The Dow recovered from a triple digit loss stemming from North Korea's missile test over mainland Japan. Fred Katayama reports.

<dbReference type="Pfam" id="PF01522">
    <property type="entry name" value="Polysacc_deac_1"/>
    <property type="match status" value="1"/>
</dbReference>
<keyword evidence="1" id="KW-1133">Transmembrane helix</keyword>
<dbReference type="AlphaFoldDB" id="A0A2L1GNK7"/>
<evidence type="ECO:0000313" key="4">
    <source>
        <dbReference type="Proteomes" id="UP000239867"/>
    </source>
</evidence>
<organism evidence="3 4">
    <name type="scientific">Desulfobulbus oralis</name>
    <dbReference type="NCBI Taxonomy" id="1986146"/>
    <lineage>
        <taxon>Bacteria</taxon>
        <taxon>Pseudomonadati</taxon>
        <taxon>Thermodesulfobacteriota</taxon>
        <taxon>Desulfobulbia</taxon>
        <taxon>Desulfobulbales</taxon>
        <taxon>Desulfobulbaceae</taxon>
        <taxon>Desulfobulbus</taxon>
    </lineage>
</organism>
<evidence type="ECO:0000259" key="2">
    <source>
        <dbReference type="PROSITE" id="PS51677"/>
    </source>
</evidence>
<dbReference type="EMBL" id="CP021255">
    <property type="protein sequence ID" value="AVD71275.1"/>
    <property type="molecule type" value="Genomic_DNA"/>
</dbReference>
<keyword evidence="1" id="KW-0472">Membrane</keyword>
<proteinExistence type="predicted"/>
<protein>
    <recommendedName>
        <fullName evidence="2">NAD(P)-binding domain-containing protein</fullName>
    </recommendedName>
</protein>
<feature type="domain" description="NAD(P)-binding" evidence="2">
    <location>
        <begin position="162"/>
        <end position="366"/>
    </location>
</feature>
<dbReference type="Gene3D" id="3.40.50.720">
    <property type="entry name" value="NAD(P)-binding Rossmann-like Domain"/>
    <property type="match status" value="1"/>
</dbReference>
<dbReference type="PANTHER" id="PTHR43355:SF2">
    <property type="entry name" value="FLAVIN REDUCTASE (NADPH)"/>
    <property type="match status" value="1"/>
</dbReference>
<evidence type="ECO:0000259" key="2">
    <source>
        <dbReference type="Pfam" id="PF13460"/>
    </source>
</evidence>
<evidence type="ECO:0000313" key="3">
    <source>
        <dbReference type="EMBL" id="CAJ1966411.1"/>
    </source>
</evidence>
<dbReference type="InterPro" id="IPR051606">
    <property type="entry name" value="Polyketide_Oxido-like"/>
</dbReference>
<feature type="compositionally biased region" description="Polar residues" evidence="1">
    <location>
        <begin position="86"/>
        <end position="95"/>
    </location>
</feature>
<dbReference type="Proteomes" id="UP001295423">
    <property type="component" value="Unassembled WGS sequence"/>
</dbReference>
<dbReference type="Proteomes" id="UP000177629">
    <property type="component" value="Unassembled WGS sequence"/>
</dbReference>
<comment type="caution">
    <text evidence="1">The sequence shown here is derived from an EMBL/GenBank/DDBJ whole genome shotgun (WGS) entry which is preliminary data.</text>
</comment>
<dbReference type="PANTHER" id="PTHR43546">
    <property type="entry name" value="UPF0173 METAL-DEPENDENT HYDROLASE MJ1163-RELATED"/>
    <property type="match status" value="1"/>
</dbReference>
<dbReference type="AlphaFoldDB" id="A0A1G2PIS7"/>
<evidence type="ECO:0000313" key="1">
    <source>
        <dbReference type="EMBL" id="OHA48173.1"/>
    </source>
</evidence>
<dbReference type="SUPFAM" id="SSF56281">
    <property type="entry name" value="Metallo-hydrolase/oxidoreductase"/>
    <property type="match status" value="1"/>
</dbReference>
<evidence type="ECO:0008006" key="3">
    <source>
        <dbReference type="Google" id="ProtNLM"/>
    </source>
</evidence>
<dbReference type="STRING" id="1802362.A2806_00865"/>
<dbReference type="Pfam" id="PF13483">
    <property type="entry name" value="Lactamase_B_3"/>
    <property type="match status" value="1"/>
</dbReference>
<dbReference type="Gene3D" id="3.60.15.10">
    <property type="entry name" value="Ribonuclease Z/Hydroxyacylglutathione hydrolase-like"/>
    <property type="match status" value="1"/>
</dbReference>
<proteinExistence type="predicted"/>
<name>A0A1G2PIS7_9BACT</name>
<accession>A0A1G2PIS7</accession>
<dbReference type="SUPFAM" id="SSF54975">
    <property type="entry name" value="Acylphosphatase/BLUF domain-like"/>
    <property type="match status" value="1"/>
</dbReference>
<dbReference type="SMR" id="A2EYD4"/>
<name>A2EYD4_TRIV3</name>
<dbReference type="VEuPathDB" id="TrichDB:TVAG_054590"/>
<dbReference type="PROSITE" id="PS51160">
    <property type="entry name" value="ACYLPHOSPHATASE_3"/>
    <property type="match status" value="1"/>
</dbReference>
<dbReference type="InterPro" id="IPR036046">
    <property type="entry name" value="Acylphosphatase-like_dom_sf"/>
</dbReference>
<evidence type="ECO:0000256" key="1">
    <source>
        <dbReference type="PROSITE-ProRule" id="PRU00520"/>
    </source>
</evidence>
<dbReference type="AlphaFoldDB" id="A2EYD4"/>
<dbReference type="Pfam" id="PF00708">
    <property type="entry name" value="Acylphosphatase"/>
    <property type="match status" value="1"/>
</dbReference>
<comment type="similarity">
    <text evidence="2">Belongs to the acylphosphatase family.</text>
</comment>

The Dow bounced back to close higher Tuesday. It recovered from a deficit of more than 100 points stemming from North Korea's firing of a test missile over mainland Japan. Investors fled to safe haven assets like gold and Treasuries. But they later scooped up industrial and tech shares as Tropical Storm Harvey threatened refineries in the Gulf. Invesco's global market strategist Kristina Hooper. SOUNDBITE: KRISTINA HOOPER, GLOBAL MARKET STRATEGIST, INVESCO, (ENGLISH) SAYING: "I think that the market continues to shrug off risks even though it's fairly vulnerable given where the valuations are. Now one reason might be that there's growing sentiment that the hurricane may be cause for Democrats and Republicans to come together to agree upon a continuing resolution to fund the government that also has an emergency package for Texas and all areas affected by the hurricane." Investors not treating Best Buy shares as a best buy despite its strong earnings results and positive outlook. The electronics retailer warned not to consider its strong quarterly same-store sales increase as a "new normal". United Technologies shares rose. A source said the owner of jet engine maker Pratt & Whitney has made progress in its talks to buy aircraft parts maker Rockwell Collins. Rockwell's shares also higher. Dragging on the Dow: Nike. Several brokerages cut its price target. FBR downgraded the stock to "neutral" from "buy". The tensions over North Korea sent European shares down to their lowest level in six months.